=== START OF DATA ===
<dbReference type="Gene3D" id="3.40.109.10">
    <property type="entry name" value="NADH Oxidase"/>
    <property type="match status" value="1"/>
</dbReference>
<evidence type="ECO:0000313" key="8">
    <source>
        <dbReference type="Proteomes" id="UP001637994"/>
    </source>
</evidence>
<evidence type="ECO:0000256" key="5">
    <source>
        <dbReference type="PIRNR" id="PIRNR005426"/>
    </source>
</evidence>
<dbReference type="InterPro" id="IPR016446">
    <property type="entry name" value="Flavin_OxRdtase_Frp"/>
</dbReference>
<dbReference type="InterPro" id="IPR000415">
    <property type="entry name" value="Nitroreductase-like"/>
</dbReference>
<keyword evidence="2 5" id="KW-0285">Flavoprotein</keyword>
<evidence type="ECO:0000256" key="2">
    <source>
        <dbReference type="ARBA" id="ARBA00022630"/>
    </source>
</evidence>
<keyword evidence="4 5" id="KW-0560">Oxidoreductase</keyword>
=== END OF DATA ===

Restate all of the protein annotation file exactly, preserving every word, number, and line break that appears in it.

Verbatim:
<dbReference type="Gene3D" id="3.40.109.10">
    <property type="entry name" value="NADH Oxidase"/>
    <property type="match status" value="1"/>
</dbReference>
<evidence type="ECO:0000313" key="8">
    <source>
        <dbReference type="Proteomes" id="UP001637994"/>
    </source>
</evidence>
<evidence type="ECO:0000256" key="5">
    <source>
        <dbReference type="PIRNR" id="PIRNR005426"/>
    </source>
</evidence>
<dbReference type="InterPro" id="IPR016446">
    <property type="entry name" value="Flavin_OxRdtase_Frp"/>
</dbReference>
<dbReference type="InterPro" id="IPR000415">
    <property type="entry name" value="Nitroreductase-like"/>
</dbReference>
<keyword evidence="2 5" id="KW-0285">Flavoprotein</keyword>
<evidence type="ECO:0000256" key="2">
    <source>
        <dbReference type="ARBA" id="ARBA00022630"/>
    </source>
</evidence>
<keyword evidence="4 5" id="KW-0560">Oxidoreductase</keyword>